Valve intervened in 44 ‘review bomb’ incidents on Steam last year

The practice of “review bombing,” waging malicious campaigns with the intent to lower the rating of a game, has been a longstanding problem online. Early last year, Valve announced new measures to combat review bombs on the Steam marketplace. In a blog post on Wednesday, the PC games giant says its new process has been effective, so much so that it’s been used more than 40 times in less than a year.

To get a feeling for the impact that review bombing can have on a game’s digital footprint, one need not look any further than the current controversy surrounding Warcraft 3: Reforged. More than 26,830 fans upset by the condition of the remake have gone to Metacritic to lower its user score to 0.5 out of 100. That makes it the platform’s lowest-ranked game of all time. On Steam, user reviews impact discoverability, changing what games are offered to consumers on a very crowded marketplace. As a result, review bombs can have a big impact on sales.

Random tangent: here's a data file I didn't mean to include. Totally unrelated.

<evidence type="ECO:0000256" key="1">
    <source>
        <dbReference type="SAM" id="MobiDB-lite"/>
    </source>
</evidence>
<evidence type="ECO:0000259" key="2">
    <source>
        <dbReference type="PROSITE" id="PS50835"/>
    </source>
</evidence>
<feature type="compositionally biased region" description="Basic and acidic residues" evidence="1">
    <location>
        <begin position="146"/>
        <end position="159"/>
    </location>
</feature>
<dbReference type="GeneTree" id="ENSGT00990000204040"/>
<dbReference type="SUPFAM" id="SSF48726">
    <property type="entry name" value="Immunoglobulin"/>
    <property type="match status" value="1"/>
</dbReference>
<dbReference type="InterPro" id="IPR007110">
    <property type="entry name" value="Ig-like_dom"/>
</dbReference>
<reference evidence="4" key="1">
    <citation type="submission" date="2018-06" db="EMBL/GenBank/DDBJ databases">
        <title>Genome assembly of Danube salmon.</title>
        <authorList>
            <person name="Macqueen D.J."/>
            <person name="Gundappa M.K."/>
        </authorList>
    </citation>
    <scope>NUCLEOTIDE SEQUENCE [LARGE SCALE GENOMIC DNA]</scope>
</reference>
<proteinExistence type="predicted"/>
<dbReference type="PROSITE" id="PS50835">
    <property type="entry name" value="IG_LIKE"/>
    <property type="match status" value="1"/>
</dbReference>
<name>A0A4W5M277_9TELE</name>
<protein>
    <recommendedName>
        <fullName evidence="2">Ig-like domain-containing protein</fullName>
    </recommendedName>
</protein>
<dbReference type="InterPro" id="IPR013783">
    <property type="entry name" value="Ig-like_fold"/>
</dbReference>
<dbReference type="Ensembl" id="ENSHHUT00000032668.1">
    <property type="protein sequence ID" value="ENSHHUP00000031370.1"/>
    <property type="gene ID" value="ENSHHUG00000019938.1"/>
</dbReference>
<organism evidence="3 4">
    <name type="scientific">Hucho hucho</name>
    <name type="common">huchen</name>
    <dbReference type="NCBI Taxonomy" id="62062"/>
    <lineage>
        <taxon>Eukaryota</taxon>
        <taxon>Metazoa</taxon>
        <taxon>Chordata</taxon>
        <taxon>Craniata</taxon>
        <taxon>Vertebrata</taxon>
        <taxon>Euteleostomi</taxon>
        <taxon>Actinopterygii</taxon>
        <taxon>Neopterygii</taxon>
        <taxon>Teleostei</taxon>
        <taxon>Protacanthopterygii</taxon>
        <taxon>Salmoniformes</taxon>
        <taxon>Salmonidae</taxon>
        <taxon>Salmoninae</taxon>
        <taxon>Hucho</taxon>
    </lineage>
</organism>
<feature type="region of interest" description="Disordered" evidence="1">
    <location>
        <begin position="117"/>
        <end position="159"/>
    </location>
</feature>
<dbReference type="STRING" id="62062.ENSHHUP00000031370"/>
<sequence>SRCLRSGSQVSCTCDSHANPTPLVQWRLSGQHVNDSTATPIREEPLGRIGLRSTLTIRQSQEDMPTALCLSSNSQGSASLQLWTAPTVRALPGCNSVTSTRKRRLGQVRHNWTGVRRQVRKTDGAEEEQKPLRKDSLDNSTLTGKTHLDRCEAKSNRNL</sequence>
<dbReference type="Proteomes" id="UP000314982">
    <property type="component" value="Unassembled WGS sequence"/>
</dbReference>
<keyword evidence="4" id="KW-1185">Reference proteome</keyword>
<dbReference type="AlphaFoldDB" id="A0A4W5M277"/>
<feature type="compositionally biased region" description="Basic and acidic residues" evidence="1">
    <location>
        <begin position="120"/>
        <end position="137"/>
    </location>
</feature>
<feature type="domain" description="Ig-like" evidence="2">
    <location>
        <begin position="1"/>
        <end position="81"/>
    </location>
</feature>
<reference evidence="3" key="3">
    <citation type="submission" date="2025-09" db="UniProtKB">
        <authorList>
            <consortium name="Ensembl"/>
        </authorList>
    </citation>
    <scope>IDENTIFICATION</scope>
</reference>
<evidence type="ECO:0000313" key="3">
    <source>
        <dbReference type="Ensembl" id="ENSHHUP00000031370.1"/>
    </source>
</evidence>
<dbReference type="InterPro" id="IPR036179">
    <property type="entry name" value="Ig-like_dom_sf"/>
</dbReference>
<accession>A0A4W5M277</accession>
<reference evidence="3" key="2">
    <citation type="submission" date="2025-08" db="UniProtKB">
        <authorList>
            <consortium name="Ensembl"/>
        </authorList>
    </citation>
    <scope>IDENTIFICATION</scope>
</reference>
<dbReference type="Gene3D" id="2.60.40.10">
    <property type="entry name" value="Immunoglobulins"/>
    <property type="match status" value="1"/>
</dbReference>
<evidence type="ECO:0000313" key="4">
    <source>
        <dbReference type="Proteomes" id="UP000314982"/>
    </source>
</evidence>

While customers are clearly reacting to the quality of Blizzard’s latest real-time strategy remake, in many instances review bombing campaigns have more to do with political or cultural issues. Valve’s new process distinguishes between what could otherwise be considered valid reviews and these kinds of “off-topic” reviews.

“We define an off-topic review bomb as one where the focus of those reviews is on a topic that we consider unrelated to the likelihood that future purchasers will be happy if they buy the game,” Valve said in March 2019, “and hence not something that should be added to the Review Score.”

Once the start date and end date of an off-topic review bombing campaign have been determined, Steam isolates all of the reviews entered by users during that period and segregates them from the game’s overall score. Valve says it’s done that exactly 44 times in the last 10 months, and will continue to do so in 2020.

“Users Reviews are consistently one of the most used features on the Store,” Valve said in this week’s blog post. “It’s important that they are accurate and trustworthy.”

Source: Polygon.com

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